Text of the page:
Yet this breed of courthouse veteran may soon become a rare species. Mayor Michael Bloom-berg's budget, which the City Council was expected to tweak and adopt in late June, shifts $14 million away from the 18-B panel toward legal-services nonprofits. At least some of the work will likely go to the Legal Aid Society, which generally handles less complicated cases.

The 18-B felony lawyers say that without the funding, their mom-and-pop firms can't continue as they have. "From a pure business perspective, this is a real issue," said Sam Braverman, a veteran Bronx defense attorney.

Local bar associations oppose the move, calling it an odd time to yank work from these courthouse fixtures: An April New York Times exposé chronicled staggering delays in Bronx criminal cases, and a massive probe of potentially wrongful convictions is underway in Brooklyn. But the Bloomberg administration says the change will improve the quality of representation while saving about $6 million annually.

The 18-B work is not lucrative by legal standards, paying $75 an hour, about an eighth of what some of the attorneys charge privately retained clients. The lawyers are not reimbursed for basic overhead costs and receive fees only when cases are finished. Some do it as a public service or as a side job, while others need the business to stay afloat.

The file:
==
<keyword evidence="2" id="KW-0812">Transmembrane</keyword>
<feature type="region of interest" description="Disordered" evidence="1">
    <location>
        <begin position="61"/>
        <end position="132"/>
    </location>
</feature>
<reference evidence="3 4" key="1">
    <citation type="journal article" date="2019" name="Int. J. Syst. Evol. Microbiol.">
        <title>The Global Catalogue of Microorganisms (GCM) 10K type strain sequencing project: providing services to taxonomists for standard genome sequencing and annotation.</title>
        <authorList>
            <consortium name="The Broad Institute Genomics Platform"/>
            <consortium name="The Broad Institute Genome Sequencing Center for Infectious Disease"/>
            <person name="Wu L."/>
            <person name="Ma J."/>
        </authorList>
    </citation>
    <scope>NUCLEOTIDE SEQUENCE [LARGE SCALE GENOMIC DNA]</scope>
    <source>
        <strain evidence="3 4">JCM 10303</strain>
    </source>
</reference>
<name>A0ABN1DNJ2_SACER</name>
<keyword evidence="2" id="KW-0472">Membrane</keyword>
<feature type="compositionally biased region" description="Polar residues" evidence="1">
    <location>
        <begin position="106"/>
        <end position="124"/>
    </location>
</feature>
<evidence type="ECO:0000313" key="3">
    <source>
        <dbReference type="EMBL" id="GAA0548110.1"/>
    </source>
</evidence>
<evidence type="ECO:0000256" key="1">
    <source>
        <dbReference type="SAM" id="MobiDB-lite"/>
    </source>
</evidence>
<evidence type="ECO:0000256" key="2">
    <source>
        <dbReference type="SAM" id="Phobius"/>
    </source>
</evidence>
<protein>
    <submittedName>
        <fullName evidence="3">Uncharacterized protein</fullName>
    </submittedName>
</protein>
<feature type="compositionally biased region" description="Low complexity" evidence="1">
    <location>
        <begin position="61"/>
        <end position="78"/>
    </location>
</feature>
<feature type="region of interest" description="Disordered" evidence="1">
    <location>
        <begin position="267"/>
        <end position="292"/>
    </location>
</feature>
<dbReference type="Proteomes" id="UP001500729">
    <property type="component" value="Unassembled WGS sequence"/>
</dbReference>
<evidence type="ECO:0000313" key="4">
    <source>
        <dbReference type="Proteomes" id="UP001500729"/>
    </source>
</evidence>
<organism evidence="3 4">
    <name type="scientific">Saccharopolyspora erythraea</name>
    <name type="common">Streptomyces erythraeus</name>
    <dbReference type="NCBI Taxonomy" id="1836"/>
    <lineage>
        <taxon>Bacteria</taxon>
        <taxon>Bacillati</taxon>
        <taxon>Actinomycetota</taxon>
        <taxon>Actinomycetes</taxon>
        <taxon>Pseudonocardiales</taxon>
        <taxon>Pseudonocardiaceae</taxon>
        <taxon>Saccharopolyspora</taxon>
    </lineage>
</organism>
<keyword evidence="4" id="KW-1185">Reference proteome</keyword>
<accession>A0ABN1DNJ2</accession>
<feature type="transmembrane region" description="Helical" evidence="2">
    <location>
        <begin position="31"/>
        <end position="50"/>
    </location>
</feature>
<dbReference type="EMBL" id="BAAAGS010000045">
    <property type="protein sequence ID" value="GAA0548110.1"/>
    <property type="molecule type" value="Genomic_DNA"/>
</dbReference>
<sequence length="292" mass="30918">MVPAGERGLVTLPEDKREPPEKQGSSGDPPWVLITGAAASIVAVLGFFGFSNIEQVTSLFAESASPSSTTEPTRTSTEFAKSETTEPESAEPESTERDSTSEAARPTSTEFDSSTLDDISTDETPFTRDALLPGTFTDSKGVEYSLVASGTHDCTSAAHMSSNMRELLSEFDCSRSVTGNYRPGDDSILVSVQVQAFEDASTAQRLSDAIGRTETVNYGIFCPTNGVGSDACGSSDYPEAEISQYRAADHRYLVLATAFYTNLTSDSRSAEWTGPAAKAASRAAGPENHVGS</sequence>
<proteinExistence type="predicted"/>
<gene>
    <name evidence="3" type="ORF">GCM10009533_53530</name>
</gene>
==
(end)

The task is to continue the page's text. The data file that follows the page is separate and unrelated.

"I'm 64 years old, and when I went to college in the '60s, there was a different perspective on defending the rights of the defenseless," said Joseph DeFelice, president of the Queens County Bar Association. "I do it because I just love doing it."

Changing course

Historically, New York felony cases with multiple defendants have been ceded by nonprofit legal-services providers because it would be a conflict of interest for one to represent multiple clients in a case. In 2010, however, the Bloomberg administration changed course, and the decision was upheld following a lengthy court battle. It enables money in the new budget to go to the nonprofits.

The 18-B attorneys want the City Council to block the plan, but usually the mayor accommodates only typical council priorities such as libraries and firehouses.